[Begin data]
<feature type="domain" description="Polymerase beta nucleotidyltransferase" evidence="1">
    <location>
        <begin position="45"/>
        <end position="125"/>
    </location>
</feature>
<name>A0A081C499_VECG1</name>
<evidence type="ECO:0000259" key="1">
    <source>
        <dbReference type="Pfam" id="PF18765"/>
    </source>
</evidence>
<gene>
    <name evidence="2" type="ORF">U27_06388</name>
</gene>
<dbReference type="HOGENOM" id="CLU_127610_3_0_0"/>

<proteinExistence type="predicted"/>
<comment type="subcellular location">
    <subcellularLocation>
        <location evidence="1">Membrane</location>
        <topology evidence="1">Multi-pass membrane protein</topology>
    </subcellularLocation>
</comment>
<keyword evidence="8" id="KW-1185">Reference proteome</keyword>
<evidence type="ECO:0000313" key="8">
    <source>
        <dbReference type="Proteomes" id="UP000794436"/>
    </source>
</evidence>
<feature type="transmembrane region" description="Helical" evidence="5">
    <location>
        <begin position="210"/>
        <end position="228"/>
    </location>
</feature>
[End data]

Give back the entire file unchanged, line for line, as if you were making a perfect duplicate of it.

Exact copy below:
<feature type="domain" description="Polymerase beta nucleotidyltransferase" evidence="1">
    <location>
        <begin position="45"/>
        <end position="125"/>
    </location>
</feature>
<name>A0A081C499_VECG1</name>
<evidence type="ECO:0000259" key="1">
    <source>
        <dbReference type="Pfam" id="PF18765"/>
    </source>
</evidence>
<gene>
    <name evidence="2" type="ORF">U27_06388</name>
</gene>
<dbReference type="HOGENOM" id="CLU_127610_3_0_0"/>

<proteinExistence type="predicted"/>
<comment type="subcellular location">
    <subcellularLocation>
        <location evidence="1">Membrane</location>
        <topology evidence="1">Multi-pass membrane protein</topology>
    </subcellularLocation>
</comment>
<keyword evidence="8" id="KW-1185">Reference proteome</keyword>
<evidence type="ECO:0000313" key="8">
    <source>
        <dbReference type="Proteomes" id="UP000794436"/>
    </source>
</evidence>
<feature type="transmembrane region" description="Helical" evidence="5">
    <location>
        <begin position="210"/>
        <end position="228"/>
    </location>
</feature>